LA JOLLA, Calif. — As Brooks Koepka and his caddie Ricky Elliott walked down the grass chute from the range toward the first tee on Saturday, another figure appeared coming the other way: It was Bryson DeChambeau’s caddie, Tim Tucker, hauling his player’s bag toward the range.
Golf’s two beefiest boys have been on a collision course for weeks now. A leaked Golf Channel interview put Koepka’s long-held distaste for DeChambeau on full display. Ten million people watched the original video. Some awkward trash-talk ensued. Fans took sides. It was fun — Rory McIlroy called the pseudo-feud the “best thing ever” — but it left fans wanting more. Red Sox-Yankees wouldn’t be much of a rivalry, after all, if the two never actually squared off. This was a feud of contrasting styles. It needed some substance to go along with it.
Enter Saturday at the U.S. Open. Koepka and DeChambeau each began the day in the thick of contention, five shots off the lead. They weren’t paired together; Koepka was off at 11:56 and DeChambeau at 12:29. But they could square off on the leaderboard. In golf, that’s about as close to a showdown as you’re going to get.
If the feud really does run deep, it doesn’t seem to extend to the caddies.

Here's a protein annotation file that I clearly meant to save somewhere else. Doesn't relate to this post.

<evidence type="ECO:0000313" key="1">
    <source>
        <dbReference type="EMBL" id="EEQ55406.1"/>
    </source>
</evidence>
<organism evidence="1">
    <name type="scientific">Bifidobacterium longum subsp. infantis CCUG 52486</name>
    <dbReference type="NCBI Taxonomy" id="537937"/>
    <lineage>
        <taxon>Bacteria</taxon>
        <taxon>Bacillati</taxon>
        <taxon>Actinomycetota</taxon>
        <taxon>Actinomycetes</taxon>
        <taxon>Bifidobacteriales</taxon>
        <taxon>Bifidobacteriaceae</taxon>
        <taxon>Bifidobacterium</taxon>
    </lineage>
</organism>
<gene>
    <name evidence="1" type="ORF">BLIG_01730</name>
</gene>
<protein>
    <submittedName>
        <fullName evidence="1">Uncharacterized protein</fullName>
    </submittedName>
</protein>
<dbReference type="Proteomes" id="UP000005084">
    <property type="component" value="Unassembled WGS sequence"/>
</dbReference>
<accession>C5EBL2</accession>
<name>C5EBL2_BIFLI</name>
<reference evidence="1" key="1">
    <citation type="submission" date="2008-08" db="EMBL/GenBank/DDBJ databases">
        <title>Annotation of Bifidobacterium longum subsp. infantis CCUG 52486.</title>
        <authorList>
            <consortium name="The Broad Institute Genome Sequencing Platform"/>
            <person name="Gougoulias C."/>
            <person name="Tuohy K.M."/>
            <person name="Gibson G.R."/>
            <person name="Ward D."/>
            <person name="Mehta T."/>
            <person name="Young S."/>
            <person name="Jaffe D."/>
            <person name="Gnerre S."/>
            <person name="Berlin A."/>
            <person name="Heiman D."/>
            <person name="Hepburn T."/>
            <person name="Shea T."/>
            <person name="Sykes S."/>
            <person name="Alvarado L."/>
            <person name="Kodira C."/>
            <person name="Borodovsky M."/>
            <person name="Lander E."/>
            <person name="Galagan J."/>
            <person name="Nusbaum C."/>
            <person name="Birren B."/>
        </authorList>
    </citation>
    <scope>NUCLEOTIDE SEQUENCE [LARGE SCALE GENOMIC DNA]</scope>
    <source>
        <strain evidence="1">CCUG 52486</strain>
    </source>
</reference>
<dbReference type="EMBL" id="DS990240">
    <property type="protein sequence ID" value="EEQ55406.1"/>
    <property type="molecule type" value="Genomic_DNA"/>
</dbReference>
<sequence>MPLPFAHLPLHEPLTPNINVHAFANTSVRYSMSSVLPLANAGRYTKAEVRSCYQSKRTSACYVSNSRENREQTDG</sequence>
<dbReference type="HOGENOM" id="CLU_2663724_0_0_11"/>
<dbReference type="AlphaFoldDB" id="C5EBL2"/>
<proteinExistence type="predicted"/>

“What’s up, boys?” Tucker barked in Koepka’s direction as they passed. “Have a day!”
He fist-bumped Elliott and both parties continued in their respective directions. Koepka rolled a few putts. Then made the walk down to the first tee, where the bleachers roared with approval. Koepka’s a popular golfer.
Koepka has become particularly popular with fans of Barstool, who continually scream “Let’s go Blake!” affectionately in his direction as he passes. (That’s an inside joke, the origin of which I can’t honestly remember.) Fans don’t generally trash-talk Koepka. He’s intimidating.
That’s not the case with DeChambeau, though, whose heckling began on the range pre-round. Some fans cheered when he started hitting driver, eager to see The Big Golfer go full throttle. But others jumped on him when he hooked a practice tee ball.
“That’s not gonna cut it!” one bellowed. “That’s way, way left!”
As he walked onto the first tee, the bleachers erupted. Mostly there were cheers, but there was a definite mix. As DeChambeau pulled out driver, a fire alarm at the adjacent hotel started going off.
“Brooks pulled it,” one fan yelled, to laughs. “Let’s go Brooksy!”
It would be easy to dismiss the hecklers as outliers or overserved knuckleheads, but that would be ignoring what it’s actually like to be Bryson DeChambeau at a golf tournament. There’s far more positive than there is negative — but there’s plenty of both. DeChambeau elicits a response, one way or the other.
As the day progressed, both players began to climb the leaderboard. Koepka was even through 8 but made birdie at 9 and 10 to get to two under. DeChambeau birdied 1 and 6 to join him. The collision approached. A final-round pairing felt distinctly possible.